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This article was taken from our April edition of MarketWatch.
03rd May, 2019
Populism is seen to represent the true will of the people, often in opposition to the current status quo of a "liberal elite". In a European context, successful populism generally is found to the radical right, for example the ruling Fidesz party in Hungary, but populists can fall anywhere along the political spectrum and are not driven by a single ideology. Populism's recent surge in favour reflects the people's dissatisfaction with the political establishment's approach to addressing both societal and economic challenges.
Greece was first to experiment with anti-centrist populism, when Syriza, a coalition of left-wing parties took power in 2015. The Greeks found that snubbing European Union (EU) fiscal rules created financial stress in the government bond market, outweighing gains from fiscal easing and causing a national crisis.
In France, Emmanuel Macron’s En Marche party won the parliamentary election in 2017. This was the first time neither of France’s “standard” parties were elected in government, or featured in the second round of the presidential election. Macron instead faced National Front candidate Marine le Pen.
Le Pen is one of a new generation of European populists that are fragmenting politics across the continent. The most high-profile populist government is undoubtedly Italy, where the Five Star Movement and League formed a coalition despite holding many opposing views. Italy’s bond yields spiked, like Greece’s did, when the new Italian government tested the EU’s fiscal rules with its budget.
Poland and Hungary have also elected authoritarian governments that preach anti-EU sentiment and reduced civil liberties. In total, 10 EU governments are comprised of parties classified as populist, including Denmark and Spain, where centrist parties cooperate with populists to pass legislation.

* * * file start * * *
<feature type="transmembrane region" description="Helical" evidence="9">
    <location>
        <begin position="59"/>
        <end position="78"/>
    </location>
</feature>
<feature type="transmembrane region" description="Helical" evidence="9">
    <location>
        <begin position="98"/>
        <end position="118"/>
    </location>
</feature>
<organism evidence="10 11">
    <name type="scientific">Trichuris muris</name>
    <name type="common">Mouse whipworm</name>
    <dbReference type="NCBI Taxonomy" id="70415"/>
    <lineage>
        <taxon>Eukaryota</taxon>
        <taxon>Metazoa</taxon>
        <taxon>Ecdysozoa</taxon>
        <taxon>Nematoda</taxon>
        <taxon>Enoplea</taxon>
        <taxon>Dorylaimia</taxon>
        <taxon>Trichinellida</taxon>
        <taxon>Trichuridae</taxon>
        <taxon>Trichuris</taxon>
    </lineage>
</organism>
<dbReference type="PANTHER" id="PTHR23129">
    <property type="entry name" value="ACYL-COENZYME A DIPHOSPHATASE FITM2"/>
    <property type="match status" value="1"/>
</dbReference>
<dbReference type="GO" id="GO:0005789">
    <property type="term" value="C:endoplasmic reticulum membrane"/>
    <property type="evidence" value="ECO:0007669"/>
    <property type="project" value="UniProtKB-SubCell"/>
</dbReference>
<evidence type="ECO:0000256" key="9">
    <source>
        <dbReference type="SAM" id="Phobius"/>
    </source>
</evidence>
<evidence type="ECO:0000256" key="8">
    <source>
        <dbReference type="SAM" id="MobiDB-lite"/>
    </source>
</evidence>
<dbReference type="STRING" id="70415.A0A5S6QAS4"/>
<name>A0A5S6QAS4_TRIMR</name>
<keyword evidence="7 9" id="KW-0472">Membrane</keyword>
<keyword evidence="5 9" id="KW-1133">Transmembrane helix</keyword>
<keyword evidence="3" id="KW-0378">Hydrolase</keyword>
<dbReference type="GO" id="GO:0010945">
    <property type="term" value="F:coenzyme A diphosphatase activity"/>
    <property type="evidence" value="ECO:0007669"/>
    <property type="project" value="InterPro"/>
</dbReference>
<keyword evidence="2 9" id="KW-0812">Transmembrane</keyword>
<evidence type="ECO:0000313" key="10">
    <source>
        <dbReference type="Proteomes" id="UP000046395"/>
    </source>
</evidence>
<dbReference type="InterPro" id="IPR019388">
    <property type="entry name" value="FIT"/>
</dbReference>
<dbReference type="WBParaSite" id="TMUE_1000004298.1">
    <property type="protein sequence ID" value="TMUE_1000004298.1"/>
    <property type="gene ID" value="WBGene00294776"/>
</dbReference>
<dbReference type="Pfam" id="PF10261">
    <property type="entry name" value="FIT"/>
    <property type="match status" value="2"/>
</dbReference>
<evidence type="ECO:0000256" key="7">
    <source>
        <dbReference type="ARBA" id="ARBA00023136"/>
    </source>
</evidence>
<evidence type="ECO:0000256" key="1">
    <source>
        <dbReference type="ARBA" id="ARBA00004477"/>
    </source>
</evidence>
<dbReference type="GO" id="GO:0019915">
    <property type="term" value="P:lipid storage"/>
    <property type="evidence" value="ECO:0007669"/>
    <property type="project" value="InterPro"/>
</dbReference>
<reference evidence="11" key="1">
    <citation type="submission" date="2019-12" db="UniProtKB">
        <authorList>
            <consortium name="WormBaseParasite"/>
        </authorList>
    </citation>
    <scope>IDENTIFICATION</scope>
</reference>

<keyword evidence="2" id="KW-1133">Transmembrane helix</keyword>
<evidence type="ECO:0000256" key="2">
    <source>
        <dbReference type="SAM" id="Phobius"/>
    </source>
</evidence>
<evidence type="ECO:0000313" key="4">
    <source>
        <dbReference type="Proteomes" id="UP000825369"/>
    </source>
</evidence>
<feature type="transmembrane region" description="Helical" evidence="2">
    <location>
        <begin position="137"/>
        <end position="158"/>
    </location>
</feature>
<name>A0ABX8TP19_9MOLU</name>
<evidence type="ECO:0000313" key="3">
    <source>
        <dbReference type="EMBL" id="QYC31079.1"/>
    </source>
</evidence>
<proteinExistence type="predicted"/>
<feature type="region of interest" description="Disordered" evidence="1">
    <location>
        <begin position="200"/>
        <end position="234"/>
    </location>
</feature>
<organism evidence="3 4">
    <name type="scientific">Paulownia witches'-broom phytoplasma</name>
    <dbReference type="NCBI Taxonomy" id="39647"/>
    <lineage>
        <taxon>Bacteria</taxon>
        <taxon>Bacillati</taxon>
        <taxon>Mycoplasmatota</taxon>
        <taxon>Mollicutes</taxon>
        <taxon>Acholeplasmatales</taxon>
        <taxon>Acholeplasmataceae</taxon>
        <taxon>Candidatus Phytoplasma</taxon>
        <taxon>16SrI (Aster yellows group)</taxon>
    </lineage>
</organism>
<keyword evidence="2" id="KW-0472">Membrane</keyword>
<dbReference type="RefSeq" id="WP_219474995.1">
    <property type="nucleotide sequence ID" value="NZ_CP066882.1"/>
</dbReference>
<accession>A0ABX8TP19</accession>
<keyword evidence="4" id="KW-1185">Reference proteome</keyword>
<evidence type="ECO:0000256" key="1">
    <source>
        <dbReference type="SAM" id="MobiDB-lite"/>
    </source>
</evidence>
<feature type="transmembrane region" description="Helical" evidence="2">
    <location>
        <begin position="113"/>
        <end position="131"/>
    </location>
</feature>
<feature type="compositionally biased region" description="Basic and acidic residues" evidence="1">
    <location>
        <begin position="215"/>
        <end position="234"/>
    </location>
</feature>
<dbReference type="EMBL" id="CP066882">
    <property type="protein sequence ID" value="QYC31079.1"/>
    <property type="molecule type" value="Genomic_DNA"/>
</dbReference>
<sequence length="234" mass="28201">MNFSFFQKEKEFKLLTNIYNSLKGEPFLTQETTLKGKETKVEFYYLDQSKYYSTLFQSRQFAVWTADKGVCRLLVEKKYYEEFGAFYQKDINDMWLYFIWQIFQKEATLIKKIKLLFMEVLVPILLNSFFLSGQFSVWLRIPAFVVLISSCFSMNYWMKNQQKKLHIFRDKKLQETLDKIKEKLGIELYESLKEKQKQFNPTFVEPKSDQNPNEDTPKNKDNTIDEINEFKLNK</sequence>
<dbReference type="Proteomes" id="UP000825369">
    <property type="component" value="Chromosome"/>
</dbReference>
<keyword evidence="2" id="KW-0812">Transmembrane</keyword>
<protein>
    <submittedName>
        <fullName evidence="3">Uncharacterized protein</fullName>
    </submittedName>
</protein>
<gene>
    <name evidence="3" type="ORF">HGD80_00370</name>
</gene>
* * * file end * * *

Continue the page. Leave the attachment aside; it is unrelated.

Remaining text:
With this in mind, the question must be asked: will this populist, anti-EU sentiment be reflected in May’s elections to the European Parliament?
Currently two pro-EU parties – the European People’s Party (EPP) and the Socialists and Democrats (S&D) – of the centre-right and centre-left hold a majority. However, support for populist Members of the European Parliament (MEPs) has doubled from 11% in 2009 to 21% in 2014. Current opinion polls suggest up to one in four MEPs elected in May will be populist-leaning. With this outlook, the EPP/S&D look likely to have to work with other pro-EU parties to pass legislation.
Populist MEPs in the European Parliament are spread across its eight political groupings, with less than 5% of the governing coalition identifying as populist. Populist MEPs are instead found in smaller groups that range from one-third populist to entirely populist. This lack of a unified voice makes it difficult for populists to vote together and make an impact in the European Parliament.
Furthermore, the diverse objectives of populist parties are causing splintering between them, and they frequently disagree. Even within the populist groupings, populist parties do not necessarily vote together, with one such grouping voting together for just 27% of votes in a year. Undeniably, the current wave of populism is altering the dualist political environment to which Europe is accustomed. However, it seems unlikely we will see a vast shift in the policies and direction of the EU. Rather, it appears divisions will make it more difficult for centrists to form working majorities, force them to adopt policies that appeal to populist voters, and perhaps work with populist parties in government. The era of the two-party state is at an end.
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